COVID-19 vaccine patch enters clinic
HexaPro will be delivered using the company’s high-density microarray patch (HD-MAP).
Vaxxas holds an exclusive license from The University of Texas at Austin (UTA) to the SARS-CoV-2 spike subunit vaccine, HexaPro, for vaccination using a patch.
The Phase I clinical trial is being conducted in Australia at the University of the Sunshine Coast’s Sippy Downs clinical research location.
Under evaluation are the safety, tolerability, and immunogenicity of the vaccine candidate. The trial will involve 44 healthy adults, aged 18 – 50 years inclusive, who have had three doses of an authorized COVID-19 vaccine, with the last dose at least four months prior to participating in the study.
In addition to demonstrating the safety of the needle-free vaccine, the trial is designed to gather signals related to antibody and T-cell responses to dosing with the patch delivered candidate.
“This is our first trial of this promising vaccine patch. We are starting at very low dose with no adjuvants which we know are used regularly with vaccines to stimulate a greater immune response,” said Vaxxas CEO, David L Hoey.
“As such, the primary endpoint is safety. If the vaccine proves safe, we have a lot of flexibility to increase the dose or supplement the vaccine with an industry standard adjuvant or even mRNA delivery on the patch in future trials if we need or wish to drive an even greater immune response.”
A second-generation SARS-CoV-2 spike protein, HexaPro, is optimized to be effective against major SARS-CoV-2 variants.
The company said preclinical research published in Science Advances and Vaccine and undertaken with The University of Queensland and collaborators demonstrated that HexaPro delivered using Vaxxas’ HD-MAP resulted in enhanced virus neutralizing antibody and T-cell responses against all known variants of concern, including alpha, beta, gamma, delta, and omicron, when compared to needle and syringe vaccination with HexaPro.
“We are pleased to see our COVID-19 patch transition from the lab to Vaxxas for Phase I clinical trials,” said Dr David Muller from The University of Queensland.
“Our work demonstrated that this COVID-19 patch, when tested in mice, produces potent immune responses against every SARS-CoV-2 variant we tested, including delta and omicron in preclinical models. If these results translate to humans, this patch could be a great tool in the fight against COVID-19,” he added.
Speaking to BioPharma-Reporter in September, Hoey said the HD-MAP platform can be used with any vaccine. Beyond this Phase 1 COVID-19 clinical trial, he said the developer has had more than 300 participants spanning three phase I studies to date (2 x seasonal influenza, 1 x measles-rubella). “In preclinical models, we’ve worked with vaccines for more a dozen disease indications and many different types of vaccine constructs. Much of this work is peer-reviewed and published.”
How do the patches work?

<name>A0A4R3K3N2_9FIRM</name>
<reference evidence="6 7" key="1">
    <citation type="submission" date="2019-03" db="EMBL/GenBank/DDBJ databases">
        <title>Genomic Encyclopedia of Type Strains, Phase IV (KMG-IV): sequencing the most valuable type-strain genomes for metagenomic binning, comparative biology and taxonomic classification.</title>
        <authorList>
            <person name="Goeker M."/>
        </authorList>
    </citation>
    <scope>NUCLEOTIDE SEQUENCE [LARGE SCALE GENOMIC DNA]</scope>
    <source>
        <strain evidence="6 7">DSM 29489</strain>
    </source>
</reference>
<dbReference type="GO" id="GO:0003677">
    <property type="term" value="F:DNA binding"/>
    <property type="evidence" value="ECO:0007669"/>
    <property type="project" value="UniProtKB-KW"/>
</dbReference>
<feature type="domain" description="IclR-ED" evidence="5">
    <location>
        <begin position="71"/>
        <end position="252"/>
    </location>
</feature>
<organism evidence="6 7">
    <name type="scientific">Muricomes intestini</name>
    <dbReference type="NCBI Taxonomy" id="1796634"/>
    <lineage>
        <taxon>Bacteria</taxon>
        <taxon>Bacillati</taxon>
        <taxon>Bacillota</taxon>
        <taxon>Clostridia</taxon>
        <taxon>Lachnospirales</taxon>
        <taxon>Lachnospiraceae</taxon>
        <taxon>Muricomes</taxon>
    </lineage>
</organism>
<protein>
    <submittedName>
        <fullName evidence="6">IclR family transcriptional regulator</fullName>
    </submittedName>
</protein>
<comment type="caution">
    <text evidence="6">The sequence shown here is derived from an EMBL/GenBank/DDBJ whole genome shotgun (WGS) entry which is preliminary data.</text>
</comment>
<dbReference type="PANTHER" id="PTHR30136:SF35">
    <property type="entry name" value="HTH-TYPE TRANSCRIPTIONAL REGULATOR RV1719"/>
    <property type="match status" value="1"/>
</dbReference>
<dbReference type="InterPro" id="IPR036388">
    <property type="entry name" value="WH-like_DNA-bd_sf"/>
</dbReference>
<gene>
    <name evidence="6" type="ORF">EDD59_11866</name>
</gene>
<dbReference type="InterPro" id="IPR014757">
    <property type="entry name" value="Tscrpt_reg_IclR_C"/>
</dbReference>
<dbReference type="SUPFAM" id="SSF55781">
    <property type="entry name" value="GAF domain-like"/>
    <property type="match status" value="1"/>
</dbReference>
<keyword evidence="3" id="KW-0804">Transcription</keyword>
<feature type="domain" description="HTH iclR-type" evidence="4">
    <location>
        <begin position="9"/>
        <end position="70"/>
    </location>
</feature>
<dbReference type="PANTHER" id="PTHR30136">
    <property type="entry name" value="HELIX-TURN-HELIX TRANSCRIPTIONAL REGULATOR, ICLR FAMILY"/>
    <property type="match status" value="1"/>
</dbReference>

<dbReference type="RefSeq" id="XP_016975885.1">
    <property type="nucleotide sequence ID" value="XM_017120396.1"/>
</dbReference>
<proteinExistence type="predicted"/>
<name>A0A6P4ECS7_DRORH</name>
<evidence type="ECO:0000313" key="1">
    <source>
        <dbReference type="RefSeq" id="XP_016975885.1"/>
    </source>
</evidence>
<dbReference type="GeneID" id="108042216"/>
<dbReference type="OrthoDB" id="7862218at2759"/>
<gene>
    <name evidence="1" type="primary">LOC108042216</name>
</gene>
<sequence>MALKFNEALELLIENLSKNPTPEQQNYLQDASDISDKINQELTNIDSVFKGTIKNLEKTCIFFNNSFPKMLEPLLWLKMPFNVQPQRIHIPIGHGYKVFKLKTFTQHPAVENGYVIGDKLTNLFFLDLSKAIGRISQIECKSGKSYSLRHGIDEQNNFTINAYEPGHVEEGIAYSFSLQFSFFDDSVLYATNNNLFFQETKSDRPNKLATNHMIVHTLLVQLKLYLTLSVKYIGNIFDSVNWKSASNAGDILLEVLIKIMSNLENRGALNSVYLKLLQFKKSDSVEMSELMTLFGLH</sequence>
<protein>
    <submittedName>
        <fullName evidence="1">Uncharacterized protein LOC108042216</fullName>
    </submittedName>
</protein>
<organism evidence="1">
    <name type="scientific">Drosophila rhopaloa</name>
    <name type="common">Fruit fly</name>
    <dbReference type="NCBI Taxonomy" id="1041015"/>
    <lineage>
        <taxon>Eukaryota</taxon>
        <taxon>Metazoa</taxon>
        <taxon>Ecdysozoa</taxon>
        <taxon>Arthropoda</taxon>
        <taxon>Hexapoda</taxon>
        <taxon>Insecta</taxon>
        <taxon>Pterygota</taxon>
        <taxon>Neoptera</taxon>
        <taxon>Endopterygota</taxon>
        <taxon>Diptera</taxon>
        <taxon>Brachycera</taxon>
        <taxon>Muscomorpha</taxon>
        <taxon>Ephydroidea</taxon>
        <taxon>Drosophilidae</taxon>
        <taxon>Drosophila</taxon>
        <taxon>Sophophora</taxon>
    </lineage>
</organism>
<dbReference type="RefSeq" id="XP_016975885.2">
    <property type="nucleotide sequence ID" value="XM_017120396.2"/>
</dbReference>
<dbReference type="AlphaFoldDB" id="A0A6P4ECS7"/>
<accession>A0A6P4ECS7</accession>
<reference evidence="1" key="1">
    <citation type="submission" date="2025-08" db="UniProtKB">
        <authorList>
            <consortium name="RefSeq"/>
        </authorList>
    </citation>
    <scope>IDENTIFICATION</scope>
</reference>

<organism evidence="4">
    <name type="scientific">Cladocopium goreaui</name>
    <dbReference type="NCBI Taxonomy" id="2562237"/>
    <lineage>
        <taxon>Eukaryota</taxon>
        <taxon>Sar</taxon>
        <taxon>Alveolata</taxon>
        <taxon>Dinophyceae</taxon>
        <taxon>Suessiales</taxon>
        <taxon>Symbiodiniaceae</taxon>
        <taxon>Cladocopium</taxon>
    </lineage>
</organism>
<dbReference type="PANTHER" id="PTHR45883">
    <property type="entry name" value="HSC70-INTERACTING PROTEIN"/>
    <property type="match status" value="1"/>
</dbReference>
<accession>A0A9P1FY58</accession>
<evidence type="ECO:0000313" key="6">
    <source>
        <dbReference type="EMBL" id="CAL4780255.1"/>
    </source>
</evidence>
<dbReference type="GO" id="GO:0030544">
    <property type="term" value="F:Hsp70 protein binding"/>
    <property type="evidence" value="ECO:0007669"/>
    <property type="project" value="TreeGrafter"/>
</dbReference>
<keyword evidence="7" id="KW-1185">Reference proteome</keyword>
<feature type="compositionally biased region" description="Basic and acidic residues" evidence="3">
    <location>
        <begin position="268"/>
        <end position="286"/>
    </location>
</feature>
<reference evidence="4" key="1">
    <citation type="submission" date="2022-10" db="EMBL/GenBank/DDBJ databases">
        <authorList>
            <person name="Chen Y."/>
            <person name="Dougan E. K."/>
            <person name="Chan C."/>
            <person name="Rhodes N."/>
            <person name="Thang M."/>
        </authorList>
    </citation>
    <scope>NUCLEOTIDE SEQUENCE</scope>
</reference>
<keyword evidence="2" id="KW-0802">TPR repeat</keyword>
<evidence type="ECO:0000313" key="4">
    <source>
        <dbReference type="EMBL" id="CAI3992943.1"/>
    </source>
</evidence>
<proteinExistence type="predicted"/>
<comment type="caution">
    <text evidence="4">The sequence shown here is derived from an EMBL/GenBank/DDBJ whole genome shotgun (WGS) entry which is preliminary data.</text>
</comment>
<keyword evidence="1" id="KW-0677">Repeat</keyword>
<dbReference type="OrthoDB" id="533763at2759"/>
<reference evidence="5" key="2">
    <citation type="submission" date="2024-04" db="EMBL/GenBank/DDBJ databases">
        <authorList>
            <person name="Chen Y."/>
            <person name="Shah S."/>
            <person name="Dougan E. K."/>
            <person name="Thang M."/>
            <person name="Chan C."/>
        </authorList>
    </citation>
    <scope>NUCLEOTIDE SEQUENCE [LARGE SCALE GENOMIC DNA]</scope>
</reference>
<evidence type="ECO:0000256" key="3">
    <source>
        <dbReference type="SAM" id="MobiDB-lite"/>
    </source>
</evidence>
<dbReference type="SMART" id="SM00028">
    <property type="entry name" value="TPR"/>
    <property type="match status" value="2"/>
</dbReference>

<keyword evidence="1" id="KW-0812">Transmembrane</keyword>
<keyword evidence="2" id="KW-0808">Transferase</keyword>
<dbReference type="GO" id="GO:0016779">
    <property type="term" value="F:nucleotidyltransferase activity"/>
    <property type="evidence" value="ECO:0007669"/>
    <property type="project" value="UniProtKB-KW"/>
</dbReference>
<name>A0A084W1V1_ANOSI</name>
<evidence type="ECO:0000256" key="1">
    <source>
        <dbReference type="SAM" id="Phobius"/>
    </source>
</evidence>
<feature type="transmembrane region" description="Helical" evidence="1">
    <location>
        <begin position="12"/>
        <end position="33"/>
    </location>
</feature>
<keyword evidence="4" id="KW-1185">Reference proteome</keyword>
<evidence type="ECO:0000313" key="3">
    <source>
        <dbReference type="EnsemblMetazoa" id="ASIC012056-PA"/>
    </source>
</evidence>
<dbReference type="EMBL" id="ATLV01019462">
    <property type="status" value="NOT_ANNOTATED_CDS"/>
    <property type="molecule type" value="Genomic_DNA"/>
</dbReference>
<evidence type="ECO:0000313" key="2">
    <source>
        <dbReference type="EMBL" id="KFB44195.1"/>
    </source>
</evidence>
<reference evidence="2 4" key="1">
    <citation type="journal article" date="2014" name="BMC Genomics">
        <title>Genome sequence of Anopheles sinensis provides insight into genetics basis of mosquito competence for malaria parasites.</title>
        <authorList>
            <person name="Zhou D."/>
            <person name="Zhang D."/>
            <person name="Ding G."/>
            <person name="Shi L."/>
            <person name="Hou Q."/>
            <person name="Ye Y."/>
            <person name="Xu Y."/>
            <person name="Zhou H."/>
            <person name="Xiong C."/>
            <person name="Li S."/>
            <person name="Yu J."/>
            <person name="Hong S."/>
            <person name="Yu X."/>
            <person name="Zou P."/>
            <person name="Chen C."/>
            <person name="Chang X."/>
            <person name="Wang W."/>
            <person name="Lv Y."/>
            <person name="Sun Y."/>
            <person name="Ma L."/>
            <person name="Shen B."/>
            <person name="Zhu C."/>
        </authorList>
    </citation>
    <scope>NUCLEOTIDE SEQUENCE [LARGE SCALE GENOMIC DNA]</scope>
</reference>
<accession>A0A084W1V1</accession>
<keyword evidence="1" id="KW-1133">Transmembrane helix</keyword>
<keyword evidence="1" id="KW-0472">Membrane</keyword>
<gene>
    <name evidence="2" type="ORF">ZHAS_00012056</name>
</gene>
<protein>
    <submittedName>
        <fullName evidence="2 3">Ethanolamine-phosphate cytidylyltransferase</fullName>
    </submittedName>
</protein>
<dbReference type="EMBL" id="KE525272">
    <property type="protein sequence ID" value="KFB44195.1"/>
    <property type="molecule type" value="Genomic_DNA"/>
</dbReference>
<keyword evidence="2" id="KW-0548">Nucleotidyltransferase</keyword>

The HD-MAP has thousands of micro-projections about 250-300um in length that Vaxxas coats with the vaccine.
“When applied to the skin, the micro-projections deposit the vaccine antigen directly and intimately amongst dense populations of immune cells that reside in the skin. These immune cells capture the vaccine antigens and traffic them to the lymph nodes for processing. We are essentially delivering the vaccine directly to the lymphatic system, whereas, with needle/syringe injection, the vaccine antigens injected into muscle have a much more circuitous route to get to a lymph node, for generation of response,” continued Hoey.
Vaxxas has a large project underway with the US government focused on pandemic influenza. “We also have a relationship with Merck, working on a key vaccine; and for the Bill and Melinda Gates Foundation, we are advancing clinical development of a measles-rubella HD-MAP into phase II next year. We’ll be announcing some new ‘global’ relationships over the next few months,” added the CEO.
Improving pandemic and routine vaccination
The vaccination technology has the potential to fundamentally improve pandemic and routine vaccination, he said. “In areas such as pandemic preparedness/response, the HD-MAP can add extraordinary value by accelerating vaccination speed.”
Vaxxas is already working with the US government in that respect, and the company is also holding discussions with other governments on the same topic.
“Similarly, in lower-and-middle income countries, as HD-MAP vaccines can be stable outside cold-chain refrigeration and can be applied with low-skill, they can extend the reach of vaccines significantly. However, products sold into these markets are at extremely low margins, so clinical and CAPEX investment needs to come from global-health bodies.
“We believe that in high income countries, over time, skin-delivery of vaccines will become the standard. Based on the underlying science, it doesn’t actually make sense to use needle/syringe intramuscular delivery. And certainly, from a marketing perspective, most people will overtly prefer a patch to needle-syringe injection.”